Science & Technology Reviews | March 15, 2013

Library Journal Reviews starred reviewPollan, Michael. Cooked: A Natural History of Transformation. Penguin Pr: Penguin Group (USA). Apr. 2013. 480p. bibliog. index. ISBN 9781594204210. $27.95; ebk. ISBN 9781101605462. COOKERY

New York Times best-selling author Pollan (The Botany of Desire; The Omnivore’s Dilemma) delivers a thoughtful meditation on cooking that is both difficult to categorize and uniquely, inimitably his. Framing a consideration of food preparation using the classical elements—fire, air, water, earth—this title chronicles the author’s own investigations into barbecue, braising, bread making, and fermentation. Encompassing the wonder of alchemy, the scientific precision of chemistry, the inevitabilities of biology, and the complexities of parsing social and cultural meaning, this work weaves history and science with Pollan’s personal journey in attempting and, in some cases, mastering the techniques. In the introduction he calls the title “a ‘how-to’ book, but of a very particular kind.” It’s more of a “why-to” book about cooking, if there can be such a thing, including a few recipes (more like patterns) and an excellent, thorough list of additional reading. VERDICT Intensely focused yet wide ranging, beautifully written, thought provoking, and, yes, fun, Pollan’s latest is not to be missed by those interested in how, why, or what we cook and eat.—Courtney Greene, Indiana Univ. Lib., Bloomington

Aldrin, Buzz & Leonard David. Mission to Mars: My Vision for Space Exploration. National Geographic. May 2013. 320p. index. ISBN 9781426210174. $26; ebk. ISBN 9781426210181. SCI

As the world watched in awe on July 20, 1969, Aldrin (Magnificent Desolation: The Long Journey Home from the Moon) was the second Apollo astronaut to set foot on the moon. The last survivor of that team, Aldrin, now 83, has published a book with space journalist David that is part memoir and part manifesto. He details his past accomplishments—his life before NASA, his years as an astronaut—and his current passions for further space exploration to Mars and beyond. Of particular interest, Aldrin talks about his trouble adjusting to life after his moon landing. In recent years he has been a strong advocate for a robust space program, as is evident here. VERDICT The author’s human side is revealed as he movingly notes the death of Neil Armstrong with great grief. Readers can only imagine the uniqueness of their shared experiences. Recommended for NASA buffs and anyone interested in the future of space travel.—­Judith A. Matthews, Michigan State Univ. Lib., East Lansing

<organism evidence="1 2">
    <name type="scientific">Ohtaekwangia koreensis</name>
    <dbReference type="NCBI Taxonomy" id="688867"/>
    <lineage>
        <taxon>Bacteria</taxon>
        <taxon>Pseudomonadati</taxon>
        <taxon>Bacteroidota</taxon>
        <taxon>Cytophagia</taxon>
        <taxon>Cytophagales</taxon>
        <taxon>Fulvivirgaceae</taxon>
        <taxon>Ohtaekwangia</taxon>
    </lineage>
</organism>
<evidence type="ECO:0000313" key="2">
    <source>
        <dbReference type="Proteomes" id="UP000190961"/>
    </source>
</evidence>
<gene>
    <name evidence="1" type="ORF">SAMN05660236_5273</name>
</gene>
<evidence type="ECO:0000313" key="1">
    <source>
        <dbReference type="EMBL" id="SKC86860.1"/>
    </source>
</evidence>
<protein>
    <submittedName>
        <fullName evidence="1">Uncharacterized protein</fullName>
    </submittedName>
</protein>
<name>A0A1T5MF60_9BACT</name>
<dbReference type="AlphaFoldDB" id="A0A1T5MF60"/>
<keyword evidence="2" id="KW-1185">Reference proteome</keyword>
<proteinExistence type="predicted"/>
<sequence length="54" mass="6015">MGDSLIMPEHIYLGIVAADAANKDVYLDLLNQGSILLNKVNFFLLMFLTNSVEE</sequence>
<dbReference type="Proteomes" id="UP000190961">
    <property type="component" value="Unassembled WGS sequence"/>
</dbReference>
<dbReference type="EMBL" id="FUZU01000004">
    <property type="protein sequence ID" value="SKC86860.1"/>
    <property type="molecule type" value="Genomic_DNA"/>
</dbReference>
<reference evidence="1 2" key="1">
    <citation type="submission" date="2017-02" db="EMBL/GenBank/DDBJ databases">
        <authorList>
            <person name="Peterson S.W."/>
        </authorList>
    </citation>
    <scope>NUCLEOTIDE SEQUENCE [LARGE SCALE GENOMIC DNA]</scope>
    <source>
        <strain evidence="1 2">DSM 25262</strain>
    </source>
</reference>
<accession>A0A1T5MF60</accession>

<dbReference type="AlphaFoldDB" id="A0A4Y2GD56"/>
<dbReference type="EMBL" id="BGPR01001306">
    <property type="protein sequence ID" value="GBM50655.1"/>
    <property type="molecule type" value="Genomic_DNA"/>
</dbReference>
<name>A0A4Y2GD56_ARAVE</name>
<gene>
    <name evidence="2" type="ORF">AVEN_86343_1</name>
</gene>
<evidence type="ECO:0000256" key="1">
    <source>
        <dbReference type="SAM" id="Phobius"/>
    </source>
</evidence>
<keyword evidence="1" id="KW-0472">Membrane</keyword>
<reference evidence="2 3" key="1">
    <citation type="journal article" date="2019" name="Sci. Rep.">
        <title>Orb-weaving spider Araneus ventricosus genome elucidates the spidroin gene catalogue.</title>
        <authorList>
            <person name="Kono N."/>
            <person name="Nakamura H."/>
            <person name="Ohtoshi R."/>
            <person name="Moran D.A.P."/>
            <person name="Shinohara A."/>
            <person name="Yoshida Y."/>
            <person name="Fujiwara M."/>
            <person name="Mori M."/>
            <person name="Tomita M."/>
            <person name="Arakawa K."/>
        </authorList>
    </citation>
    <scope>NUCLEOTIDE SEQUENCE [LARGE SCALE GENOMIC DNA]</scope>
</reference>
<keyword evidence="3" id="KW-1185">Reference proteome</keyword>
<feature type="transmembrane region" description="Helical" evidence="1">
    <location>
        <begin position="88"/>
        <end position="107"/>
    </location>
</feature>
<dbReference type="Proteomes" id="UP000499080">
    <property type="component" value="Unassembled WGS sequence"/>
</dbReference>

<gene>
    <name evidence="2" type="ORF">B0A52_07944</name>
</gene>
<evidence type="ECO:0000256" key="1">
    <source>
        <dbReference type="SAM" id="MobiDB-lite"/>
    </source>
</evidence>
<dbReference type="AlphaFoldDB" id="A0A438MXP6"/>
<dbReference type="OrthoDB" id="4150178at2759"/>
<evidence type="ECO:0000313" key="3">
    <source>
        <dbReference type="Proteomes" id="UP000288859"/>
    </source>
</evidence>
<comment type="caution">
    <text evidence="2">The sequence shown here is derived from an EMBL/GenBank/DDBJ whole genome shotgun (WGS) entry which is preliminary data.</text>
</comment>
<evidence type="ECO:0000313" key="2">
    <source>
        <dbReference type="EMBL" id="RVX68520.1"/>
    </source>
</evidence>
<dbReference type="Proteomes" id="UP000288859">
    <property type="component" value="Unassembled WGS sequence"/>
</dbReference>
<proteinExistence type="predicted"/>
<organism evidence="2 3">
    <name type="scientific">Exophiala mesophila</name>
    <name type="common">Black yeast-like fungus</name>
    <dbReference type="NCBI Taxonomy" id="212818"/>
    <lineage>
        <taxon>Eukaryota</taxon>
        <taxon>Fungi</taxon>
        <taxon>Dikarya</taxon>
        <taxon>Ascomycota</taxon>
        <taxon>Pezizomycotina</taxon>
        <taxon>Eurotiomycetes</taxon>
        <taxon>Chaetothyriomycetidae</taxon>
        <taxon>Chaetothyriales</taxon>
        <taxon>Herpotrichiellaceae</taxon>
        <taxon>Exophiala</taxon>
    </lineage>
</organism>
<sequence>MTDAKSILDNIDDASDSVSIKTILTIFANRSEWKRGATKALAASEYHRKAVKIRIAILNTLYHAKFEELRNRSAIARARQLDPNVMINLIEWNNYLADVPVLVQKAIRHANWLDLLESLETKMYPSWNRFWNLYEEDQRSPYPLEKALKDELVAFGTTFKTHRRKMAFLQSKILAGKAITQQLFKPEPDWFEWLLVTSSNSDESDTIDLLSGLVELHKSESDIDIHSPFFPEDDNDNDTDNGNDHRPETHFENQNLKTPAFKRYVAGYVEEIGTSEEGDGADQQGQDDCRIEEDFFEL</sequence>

Library Journal Reviews starred reviewHoffman, Brian B. Adrenaline. Harvard Univ. Apr. 2013. 294p. bibliog. index. ISBN 9780674050884. $24.95.MEDICINE

Hoffman (medicine, Harvard Medical Sch.) has written a study of adrenaline for nonscientists. In doing so he addresses the evolution of medical experimentation and biomedical ethics as well as the history of medicine and science as a whole. The chemical commonly known for its “fight or flight” effects was the first hormone to be identified. The story of its discovery, identification, and purification is intriguing, involving scientific rivalry and questions of the roles of academia and private enterprise in medical breakthroughs. Owing to these political machinations, the Nobel Prize for the discovery of adrenaline was awarded to the wrong person. Hoffman includes a chapter on the adrenaline-mimicking autonomic nervous system and neurotransmitters, and a final chapter on adrenaline in popular culture, where it is often used as “a metaphor of a force that can bring anything back to life.” VERDICT Although the book targets lay readers, it is best suited for those with previous knowledge of human biology or physiology. It will be of definite interest to students of biology, chemistry, and the health sciences, or anyone interested in the history of medicine and medical research.—Rachel Owens, Daytona State Coll. Lib., FL

The following titles are reviewed in the March 15 print issue. Visit Book Verdict for the full reviews.


Hare, Brian & Vanessa Woods. The Genius of Dogs: How Dogs Are Smarter Than You Think. Dutton. 2013. 384p. illus. bibliog. index. ISBN 9780525953197. $27.95; ebk. ISBN 9781101609637. PETS


Larsen, Jen. Stranger Here: How Weight-Loss Surgery Transformed My Body and Messed with My Head. Seal Pr. Mar. 2013. 256p. ISBN 9781580054461. pap. $16. HEALTH

Pfeiffer, Eric. Winning Strategies for Successful Aging. Yale Univ. 2013. 336p. bibliog. index. ISBN 9780300184020. pap. $16; ebk. ISBN 9780300185416. HEALTH

Library Journal Reviews starred reviewRosenberg, Martha. Born with a Junk Food Deficiency: How Flaks, Quacks, and Hacks Pimp the Public Health.Prometheus. Apr. 2012. 300p. illus. bibliog. ISBN 9781616145934. $24; ebk. ISBN 9781616145941. HEALTH


Anthes, Emily. Frankenstein’s Cat: Cuddling Up to Biotech’s Brave New Beasts. Scientific American. Mar. 2013. 256p. index. ISBN 9780374158590. $26; ebk. ISBN 9781429949521. SCI

Trimble, Michael. Why Humans Like To Cry: The Evolutionary Origins of Tragedy. Oxford Univ. 2012. 256p. illus. bibliog. index. ISBN 9780199693184. $29.95; ebk. ISBN 9780191644429. SCI